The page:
GV Student Senate passes legislation to restructure, raise student wages


GVL / Annabelle Robinson

Payton Brazzil, Staff Writer

After calls for reform from members of the Grand Valley State University community, the university’s Student Senate passed a proposal with the intent of it being shared with the Vice President for student affairs and University Academic Senate on Nov. 17 aiming to usher in a restructuring of the pay scale that determines on-campus student wages.

In the bill, the Student Senate resolved that student employees are being paid below local market values, finding that some students being compensated at a 33% lower hourly rate than students working off campus.

Larbi Al Moutaa, Student Senate’s Vice President of Diversity Affairs and sponsor of the bill, said that students’ frustration was impossible not to notice.

“We received a lot of messages on our social media, complaining about it,” Al Moutaa said. “It was definitely something we needed to address, so we underlined the problem and we researched what was causing this general frustration.”

During their research, Al Moutaa said the Student Senate first noticed what they saw as imperfections in the student wage chart, which is currently split into seven classifications to determine wages based on each job’s duties, required experience, skill level and supervision required. The on-campus wage chart is designed for employers and supervisors to review the wages in order to pay their employees.

Al Moutaa said they determined the chart to be too broad and that it does not acclimate to the local market value.

“For one of the characteristics of the student wage chart, they say, ‘for more moderately difficult tasks, or something like high level or related skills,’ that is really broad and it doesn’t give a proper description to every single position, it’s just a gradient,” Al Moutaa said. “We also noticed that it doesn’t accommodate small local market value, in a way where every single student position has a different local market value based on that specific position, and that chart just puts everything in one.”

Along with research on student wage rates, the Student Senate also met with multiple stakeholders and came to the conclusion that student employment contradicts itself when telling employers how to follow the student wage chart.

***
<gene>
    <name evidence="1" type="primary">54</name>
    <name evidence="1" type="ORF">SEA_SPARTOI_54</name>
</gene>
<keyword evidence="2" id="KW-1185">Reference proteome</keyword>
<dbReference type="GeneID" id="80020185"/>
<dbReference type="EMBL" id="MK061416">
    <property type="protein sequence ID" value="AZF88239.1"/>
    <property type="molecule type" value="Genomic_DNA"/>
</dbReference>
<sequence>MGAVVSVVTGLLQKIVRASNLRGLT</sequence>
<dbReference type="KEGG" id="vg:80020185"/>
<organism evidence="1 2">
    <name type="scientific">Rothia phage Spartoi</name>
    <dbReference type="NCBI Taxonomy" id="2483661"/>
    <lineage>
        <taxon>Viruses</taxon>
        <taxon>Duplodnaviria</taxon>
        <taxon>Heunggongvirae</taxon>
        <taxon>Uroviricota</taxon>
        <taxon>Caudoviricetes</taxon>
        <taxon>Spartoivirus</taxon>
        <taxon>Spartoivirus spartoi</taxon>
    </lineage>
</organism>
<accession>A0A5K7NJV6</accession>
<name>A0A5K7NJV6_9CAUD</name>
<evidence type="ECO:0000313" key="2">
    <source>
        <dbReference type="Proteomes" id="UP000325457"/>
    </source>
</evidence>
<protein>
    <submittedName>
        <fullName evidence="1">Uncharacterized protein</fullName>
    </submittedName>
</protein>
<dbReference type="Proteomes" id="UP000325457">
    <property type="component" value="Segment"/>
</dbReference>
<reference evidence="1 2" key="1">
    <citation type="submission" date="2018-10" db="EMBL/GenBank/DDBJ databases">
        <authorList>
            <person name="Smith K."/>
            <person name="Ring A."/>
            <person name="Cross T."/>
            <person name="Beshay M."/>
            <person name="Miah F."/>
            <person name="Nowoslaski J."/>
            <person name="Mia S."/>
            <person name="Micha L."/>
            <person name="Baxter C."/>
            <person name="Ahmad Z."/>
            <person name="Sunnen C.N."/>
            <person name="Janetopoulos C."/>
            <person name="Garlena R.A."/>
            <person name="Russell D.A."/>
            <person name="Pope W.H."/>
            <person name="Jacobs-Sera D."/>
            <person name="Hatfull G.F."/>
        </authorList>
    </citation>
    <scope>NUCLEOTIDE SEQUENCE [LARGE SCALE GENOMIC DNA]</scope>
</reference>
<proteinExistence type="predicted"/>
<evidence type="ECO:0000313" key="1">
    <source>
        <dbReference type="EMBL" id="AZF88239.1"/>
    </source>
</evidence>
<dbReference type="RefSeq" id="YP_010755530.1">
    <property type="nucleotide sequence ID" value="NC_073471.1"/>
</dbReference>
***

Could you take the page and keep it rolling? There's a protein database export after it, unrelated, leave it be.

“From all these meetings, we noticed that student employment says, ‘that chart is just a reference and employers are not mandated to follow it,’ but employers say that it’s the opposite,” Al Moutaa said. “From what I heard from the employers, they mentioned that there was an example where they tried to give a raise to a student because their budget allowed it, but student employment refused to give them that raise because they didn’t believe that the student had a high difficulty job that deserved that payment.”

He said after researching the on-campus wage chart and meeting with stakeholders and department heads, they defined three faults in the student wage system.

“The student wage charts, the budget – which is based on the student wage charts – is really constricted, and the fact that there is a lot of red tape,” Al Moutaa said. “So, this is where we brought in this legislation which reconstructed the student wage budget and chart.”

In the legislation, the Student Senate called for four resolutions. In the second resolution, the Student Senate wrote that it “recommends that the University restructures the wage rate classification system, in favor of a more comprehensive and flexible chart.”

Al Moutaa referenced that Michigan State University’s wage chart should be used as a model.

“If you see their student wage chart, they have every single position, with a detailed description of what that student does, their daily tasks and a minimum pay and a maximum pay that includes the labor market analysis,” Al Moutaa said.

The Student Senate also created a task force to ensure that the reconstruction will run smoothly, and that changes will not cause an increase in tuition.

Student Academic Success student worker Brittany Snyder said she would appreciate a raise in her wage.

“I love being a student worker, but sometimes it is hard to compare what I make hourly to my friends or people working at fast food places on Lake Michigan Drive,” Snyder said. “Since some of us are working to make money to go to school here, it’s hard knowing that I get paid less than a lot of people.”

If the legislation is approved by the administration, Al Moutaa said he anticipates at least a 30% raise for many student employees, along with more transparency with the wage chart.

As it moves forward, the bill will be sent to both the Vice President of Student Affairs and the University Academic Senate. In order for the bill to be passed by the university administration, Al Moutaa said students must make their voices heard.

“Unfortunately, as much as we’re working hard to create change, with the way the university is organized, it’s like (Student Senate has) no power, so this is where we rely on student voices and student concerns to put pressure on the administration to pull through,” Al Moutaa said.

However, he said it appears that the vast majority of the Student Senate is in favor of the legislation.

If the bill gets implemented, Al Moutaa said results should be noticeable by the beginning of the fall 2023 semester.

Student Employment did not immediately respond to request for comment in relation to the Senate’s findings and legislation.